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Baby bottle tooth decay
Alternative namesBottle mouth (Bottle carries)
Baby bottle tooth decay is a dental condition characterized by significant decay (dental caries or cavities) of the infants teeth, particularly the upper and lower incisors.
The decay is caused by frequent and prolonged exposure to liquids containing sugars . The worst offenders are juices, punches, soft drinks, gelatin, sugar water or other sweetened liquids. Milk and formula can also contribute to decay.
Bacteria on the teeth uses these sugars as an energy source to form acids which attack tooth enamel. An almost continuous supply of sugar (meaning an infant with a bottle of juice in his mouth most of the day) means that decay takes place on a continuous basis rather than just at the times of feeding.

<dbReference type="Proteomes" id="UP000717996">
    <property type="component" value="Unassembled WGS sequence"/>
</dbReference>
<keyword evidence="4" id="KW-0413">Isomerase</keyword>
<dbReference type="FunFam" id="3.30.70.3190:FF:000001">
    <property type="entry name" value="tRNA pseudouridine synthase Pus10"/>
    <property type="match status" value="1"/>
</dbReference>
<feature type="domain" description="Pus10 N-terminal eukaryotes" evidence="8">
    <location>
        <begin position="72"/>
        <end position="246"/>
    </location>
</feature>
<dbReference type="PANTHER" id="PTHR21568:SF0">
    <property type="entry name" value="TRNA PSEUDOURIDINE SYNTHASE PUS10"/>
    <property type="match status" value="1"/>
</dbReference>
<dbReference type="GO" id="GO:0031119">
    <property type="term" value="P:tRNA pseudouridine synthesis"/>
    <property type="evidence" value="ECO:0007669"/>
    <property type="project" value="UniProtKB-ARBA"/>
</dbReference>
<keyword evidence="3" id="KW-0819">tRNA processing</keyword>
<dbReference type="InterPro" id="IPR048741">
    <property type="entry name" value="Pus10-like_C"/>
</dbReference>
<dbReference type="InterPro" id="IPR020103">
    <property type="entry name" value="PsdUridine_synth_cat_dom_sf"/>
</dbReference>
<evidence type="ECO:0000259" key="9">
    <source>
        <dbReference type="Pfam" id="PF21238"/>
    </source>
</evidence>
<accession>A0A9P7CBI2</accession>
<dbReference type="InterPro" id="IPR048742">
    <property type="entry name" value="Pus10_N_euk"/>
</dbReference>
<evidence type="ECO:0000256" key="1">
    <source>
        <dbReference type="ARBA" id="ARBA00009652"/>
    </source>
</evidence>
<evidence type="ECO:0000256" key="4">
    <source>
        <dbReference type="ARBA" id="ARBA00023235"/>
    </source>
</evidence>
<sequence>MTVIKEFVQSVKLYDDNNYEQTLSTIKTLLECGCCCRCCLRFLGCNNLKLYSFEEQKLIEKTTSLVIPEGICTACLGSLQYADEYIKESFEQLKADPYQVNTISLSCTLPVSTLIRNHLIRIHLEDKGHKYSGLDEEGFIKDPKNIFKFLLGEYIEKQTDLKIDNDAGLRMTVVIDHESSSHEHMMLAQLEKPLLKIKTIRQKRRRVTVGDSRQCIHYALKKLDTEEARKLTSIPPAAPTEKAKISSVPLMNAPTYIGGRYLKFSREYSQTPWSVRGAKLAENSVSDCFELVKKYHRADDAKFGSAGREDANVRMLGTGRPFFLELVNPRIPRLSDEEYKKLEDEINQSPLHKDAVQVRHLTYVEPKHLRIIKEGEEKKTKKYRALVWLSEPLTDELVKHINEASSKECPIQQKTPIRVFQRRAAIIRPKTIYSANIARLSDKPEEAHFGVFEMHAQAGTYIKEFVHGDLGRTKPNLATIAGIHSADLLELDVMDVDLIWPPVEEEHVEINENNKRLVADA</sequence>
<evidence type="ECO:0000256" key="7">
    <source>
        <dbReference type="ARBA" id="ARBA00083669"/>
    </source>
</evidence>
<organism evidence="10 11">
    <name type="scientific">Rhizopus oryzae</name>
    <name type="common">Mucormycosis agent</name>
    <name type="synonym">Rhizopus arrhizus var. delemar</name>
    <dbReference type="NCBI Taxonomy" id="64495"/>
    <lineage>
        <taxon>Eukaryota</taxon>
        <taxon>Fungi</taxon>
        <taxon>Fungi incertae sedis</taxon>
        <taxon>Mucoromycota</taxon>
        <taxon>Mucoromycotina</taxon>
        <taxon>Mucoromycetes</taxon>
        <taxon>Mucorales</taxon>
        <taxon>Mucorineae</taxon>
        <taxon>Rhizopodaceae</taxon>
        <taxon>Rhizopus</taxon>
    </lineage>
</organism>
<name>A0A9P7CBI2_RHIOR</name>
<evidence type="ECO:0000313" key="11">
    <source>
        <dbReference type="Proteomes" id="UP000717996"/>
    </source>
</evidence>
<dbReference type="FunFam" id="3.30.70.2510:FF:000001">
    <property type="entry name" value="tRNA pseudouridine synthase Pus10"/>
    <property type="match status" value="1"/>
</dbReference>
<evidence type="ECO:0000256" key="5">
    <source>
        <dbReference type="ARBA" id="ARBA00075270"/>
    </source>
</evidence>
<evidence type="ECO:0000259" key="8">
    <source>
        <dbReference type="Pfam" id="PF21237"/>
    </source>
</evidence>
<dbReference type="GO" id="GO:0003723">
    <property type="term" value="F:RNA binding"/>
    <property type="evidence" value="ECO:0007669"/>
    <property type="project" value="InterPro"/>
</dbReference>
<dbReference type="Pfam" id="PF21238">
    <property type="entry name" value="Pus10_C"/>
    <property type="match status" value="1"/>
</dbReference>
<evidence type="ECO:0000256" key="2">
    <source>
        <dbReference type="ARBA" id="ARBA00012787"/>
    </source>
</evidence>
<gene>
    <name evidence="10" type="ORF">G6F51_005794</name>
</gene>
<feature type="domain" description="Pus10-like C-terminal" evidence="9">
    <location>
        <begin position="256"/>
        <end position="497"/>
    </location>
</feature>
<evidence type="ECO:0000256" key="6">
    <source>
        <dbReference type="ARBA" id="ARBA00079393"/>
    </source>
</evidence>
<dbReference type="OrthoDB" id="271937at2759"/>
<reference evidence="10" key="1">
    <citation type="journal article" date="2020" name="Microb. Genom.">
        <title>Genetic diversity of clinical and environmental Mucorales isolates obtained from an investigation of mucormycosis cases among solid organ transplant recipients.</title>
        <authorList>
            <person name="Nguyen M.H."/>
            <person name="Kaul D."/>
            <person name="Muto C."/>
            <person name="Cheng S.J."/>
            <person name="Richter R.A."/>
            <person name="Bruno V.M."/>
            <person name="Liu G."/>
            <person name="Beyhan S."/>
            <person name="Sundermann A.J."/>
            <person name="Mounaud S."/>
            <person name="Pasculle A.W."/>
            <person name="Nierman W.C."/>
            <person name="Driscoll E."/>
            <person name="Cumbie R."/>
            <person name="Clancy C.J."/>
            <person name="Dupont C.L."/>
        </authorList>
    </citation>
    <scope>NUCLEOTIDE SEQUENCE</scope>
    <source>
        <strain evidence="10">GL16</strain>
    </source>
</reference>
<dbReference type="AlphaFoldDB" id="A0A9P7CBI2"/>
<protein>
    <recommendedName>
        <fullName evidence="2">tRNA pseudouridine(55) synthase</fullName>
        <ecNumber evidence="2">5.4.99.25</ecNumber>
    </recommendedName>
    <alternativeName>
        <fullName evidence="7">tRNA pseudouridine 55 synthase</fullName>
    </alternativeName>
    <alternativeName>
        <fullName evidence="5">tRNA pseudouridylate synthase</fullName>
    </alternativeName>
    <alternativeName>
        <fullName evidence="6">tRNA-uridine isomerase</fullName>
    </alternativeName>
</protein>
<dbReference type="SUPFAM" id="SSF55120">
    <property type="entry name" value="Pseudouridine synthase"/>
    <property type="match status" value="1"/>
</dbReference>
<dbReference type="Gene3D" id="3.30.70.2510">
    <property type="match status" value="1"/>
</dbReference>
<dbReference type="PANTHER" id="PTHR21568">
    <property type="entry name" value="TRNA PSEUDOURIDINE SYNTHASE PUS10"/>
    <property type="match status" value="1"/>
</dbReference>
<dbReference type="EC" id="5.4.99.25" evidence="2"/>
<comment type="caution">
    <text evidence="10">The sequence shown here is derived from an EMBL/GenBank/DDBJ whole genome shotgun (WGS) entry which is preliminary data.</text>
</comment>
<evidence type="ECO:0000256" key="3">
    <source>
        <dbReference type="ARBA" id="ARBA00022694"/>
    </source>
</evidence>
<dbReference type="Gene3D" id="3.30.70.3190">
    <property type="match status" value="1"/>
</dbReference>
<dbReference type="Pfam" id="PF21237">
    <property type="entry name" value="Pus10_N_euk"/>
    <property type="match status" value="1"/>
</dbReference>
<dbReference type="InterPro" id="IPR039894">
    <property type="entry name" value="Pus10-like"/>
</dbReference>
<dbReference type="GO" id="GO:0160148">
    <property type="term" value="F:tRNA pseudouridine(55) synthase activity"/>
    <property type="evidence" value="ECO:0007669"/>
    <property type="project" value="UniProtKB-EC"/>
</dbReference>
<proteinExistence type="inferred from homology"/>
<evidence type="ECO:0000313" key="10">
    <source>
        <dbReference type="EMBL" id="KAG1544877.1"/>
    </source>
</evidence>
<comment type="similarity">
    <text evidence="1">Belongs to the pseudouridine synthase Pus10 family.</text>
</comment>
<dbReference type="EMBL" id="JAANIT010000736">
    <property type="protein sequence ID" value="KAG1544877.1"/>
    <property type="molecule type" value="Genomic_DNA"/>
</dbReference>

Tooth decay may also occur when breast-fed infants are on the breast for prolonged periods of time; for example, if the mother falls asleep while the baby is nursing .
Update Date: 1/17/2004Jacqueline A. Hart, M.D., Department of Internal Medicine, Newton-Wellesley Hospital, Newton, Ma., and Senior Medical Editor, A.D.A.M., Inc. Previously reviewed by Elizabeth Hait, M.D., Department of Pediatrics, Rainbow Babies and Children's Hospital, Cleveland, OH. Review provided by VeriMed Healthcare Network (2/19/2002).
Last updated: Tue, 06 Jan 2009 00:20:03 GMT